I nearly spit out my orange juice this morning when I read that California schools might still be able to lay off teachers — even if they did not warn them of layoffs earlier this year as is typically required under the law. The Sacramento Bee reports:
An obscure entry in the state education code allows a second round of layoffs. But the criteria are strict. Five days after legislators adopt a state budget, the window for issuing pink slips opens again, and stays open until Aug. 15 — but only if revenue for average daily attendance doesn’t increase by 2 percent.
The window has only opened twice since the provision was created in 1983, according to the article, and legislators suspended the code in 2002 when it almost opened again. It is rare because the budget is usually late when revenues fall low enough to start the process.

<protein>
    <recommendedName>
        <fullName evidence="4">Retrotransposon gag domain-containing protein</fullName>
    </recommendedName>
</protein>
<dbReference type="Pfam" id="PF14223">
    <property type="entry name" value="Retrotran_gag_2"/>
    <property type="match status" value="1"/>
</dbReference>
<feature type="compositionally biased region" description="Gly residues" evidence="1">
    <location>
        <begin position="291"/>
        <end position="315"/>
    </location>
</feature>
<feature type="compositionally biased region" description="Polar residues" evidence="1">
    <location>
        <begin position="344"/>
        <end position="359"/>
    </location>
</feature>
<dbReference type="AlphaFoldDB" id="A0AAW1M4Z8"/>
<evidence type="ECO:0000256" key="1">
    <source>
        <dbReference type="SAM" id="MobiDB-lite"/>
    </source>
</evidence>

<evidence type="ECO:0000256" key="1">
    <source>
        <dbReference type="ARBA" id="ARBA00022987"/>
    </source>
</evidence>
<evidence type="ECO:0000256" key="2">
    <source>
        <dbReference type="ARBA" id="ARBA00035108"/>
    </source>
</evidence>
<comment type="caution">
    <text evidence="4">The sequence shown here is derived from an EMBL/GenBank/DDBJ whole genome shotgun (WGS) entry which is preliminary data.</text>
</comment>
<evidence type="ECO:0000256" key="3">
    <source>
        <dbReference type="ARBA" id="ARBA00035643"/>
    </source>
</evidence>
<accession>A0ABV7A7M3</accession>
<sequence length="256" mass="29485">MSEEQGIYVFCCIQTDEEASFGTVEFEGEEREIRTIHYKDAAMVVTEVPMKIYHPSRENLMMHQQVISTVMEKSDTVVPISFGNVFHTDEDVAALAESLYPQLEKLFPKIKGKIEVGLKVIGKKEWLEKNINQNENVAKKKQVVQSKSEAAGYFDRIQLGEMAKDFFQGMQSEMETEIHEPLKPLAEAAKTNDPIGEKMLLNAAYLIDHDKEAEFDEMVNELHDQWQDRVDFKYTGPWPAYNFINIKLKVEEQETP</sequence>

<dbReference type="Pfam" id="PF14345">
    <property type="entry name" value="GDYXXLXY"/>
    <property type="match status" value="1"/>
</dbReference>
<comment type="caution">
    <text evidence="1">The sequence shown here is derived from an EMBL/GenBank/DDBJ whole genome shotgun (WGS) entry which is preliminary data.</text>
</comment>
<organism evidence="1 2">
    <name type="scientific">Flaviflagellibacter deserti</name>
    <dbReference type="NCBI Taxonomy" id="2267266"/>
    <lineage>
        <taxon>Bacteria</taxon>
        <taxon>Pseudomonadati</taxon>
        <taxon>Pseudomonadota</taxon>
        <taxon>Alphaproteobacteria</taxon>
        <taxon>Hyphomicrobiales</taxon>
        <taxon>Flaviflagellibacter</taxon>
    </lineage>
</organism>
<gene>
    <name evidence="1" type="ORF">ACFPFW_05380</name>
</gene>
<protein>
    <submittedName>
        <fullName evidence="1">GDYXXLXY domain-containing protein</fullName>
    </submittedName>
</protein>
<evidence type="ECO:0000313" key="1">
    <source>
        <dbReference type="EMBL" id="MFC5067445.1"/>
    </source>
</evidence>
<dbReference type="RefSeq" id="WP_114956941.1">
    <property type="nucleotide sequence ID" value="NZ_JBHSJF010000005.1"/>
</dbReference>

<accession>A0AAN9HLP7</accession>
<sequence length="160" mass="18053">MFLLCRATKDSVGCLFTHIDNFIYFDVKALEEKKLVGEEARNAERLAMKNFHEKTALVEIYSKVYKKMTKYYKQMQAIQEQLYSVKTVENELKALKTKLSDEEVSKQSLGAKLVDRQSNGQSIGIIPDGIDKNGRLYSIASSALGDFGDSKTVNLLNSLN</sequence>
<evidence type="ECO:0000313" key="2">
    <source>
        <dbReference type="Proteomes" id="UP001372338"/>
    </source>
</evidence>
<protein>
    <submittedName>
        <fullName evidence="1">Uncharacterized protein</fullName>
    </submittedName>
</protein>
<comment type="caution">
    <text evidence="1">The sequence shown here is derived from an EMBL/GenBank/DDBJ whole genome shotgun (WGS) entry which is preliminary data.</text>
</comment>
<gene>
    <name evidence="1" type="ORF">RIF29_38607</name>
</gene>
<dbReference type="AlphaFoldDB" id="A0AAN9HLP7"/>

This news is a shocker because I’ve heard over and over from San Diego Unified that the window for laying off teachers is done. Closed. Finito. The school board has pledged to steer clear of teacher layoffs and is relying on a balancing act between the golden handshake and program cuts to thin its workforce instead. It has also avoided furloughs, to the applause of workers.
But new revisions to the budget, released yesterday by the governor, and the expected failure of propositions at the ballot box next week, could worsen the deficit in San Diego Unified and other local districts. Check back for updates later when I catch up with the budget and staffing gurus and the school board about the idea of August layoffs.
This article relates to: Education